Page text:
• Individual health insurance becomes more accessible with easier to understand options

  • Employees can’t be denied coverage because of medical history ("guaranteed-issue")

  • Health insurance tax subsidies will be available to eligible employees

 

2) Employees with a Stand-Alone HRA

For employees with a stand-alone HRA through their employer, the health insurance marketplaces provide more health insurance options to employees. Many employees with a stand-alone HRA already have individual health insurance plans. 

Employees with a stand-alone HRA can benefit because having an HRA does not disqualify them for the health insurance subsidies. 

Employees with a stand-alone HRA stand to benefit from the health insurance marketplaces because:

  • Individual health insurance becomes more accessible with easier to understand options. Like they can now, employees can select any plan from any carrier (through the marketplace, or not)

  • Employees can’t be denied coverage because of medical history ("guaranteed-issue")

  • Health insurance tax subsidies will be available to eligible employees 

 

3) Employees Paying a Lot for Their Premium

If employees are currently spending a large portion of their paycheck on their health insurance premium, the marketplaces (and health insurance tax subsidies) may help with premium affordability.

Note: For employees with employer-sponsored health insurance, the amount employees pay for their health insurance premium (for single-coverage) must be no more than 9.5% of their household income in 2015. If it's more than this, the employer may face a penalty in 2015 if the employee shops for an individual health insurance plan through the marketplace and receives a health insurance subsidy.

 

4) Older Employees (But Not Yet 65)

Typically, it is older employees, not yet eligible for Medicare, who have the most difficult time currently finding affordable individual health insurance. And, one of the greatest fears of this age group has long been losing access to health insurance before reaching age 65 and qualifying for Medicare.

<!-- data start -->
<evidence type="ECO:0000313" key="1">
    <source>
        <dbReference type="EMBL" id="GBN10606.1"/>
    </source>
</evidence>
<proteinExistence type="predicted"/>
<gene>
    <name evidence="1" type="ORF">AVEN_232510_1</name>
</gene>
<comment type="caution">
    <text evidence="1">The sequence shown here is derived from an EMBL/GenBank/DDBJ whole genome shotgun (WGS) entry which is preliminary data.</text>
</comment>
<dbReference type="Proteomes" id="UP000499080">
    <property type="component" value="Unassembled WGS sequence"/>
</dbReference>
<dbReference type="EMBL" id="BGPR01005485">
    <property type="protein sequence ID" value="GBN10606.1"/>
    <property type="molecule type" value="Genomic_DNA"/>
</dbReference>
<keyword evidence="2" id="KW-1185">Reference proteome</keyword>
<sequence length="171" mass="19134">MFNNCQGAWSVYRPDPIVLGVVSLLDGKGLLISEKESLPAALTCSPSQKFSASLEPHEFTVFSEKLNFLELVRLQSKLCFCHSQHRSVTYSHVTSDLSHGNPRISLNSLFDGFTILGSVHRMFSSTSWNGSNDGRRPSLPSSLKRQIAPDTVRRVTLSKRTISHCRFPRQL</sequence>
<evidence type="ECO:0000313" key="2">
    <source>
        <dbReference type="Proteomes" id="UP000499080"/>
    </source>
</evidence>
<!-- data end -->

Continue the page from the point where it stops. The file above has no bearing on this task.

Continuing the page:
Older employees stand to benefit from the health insurance marketplaces because:

  • Uprating based on age will be allowed in 2014, but the ratio is controlled by health reform (3:1 compared to 5:1 now). Individual health insurance will likely be more affordable in 2014 than it is today for this age group.

  • Employees can’t be denied coverage  because of medical history ("guaranteed-issue")

 

5) Employees with High Medical Expenses

Starting in 2014, annual and lifetime limits on coverage will no longer be allowed by any health plan. Currently, it’s relatively easy for employees reach an annual or lifetime limit if they have an ongoing health issue or major medical issue. The prohibition of annual and lifetime limits on coverage benefits employees with high medical expenses and may help prevent medical bankruptcies.

What types of employees, individuals, or groups do you see benefiting from the health insurance marketplaces? Join the discussion by leaving a comment.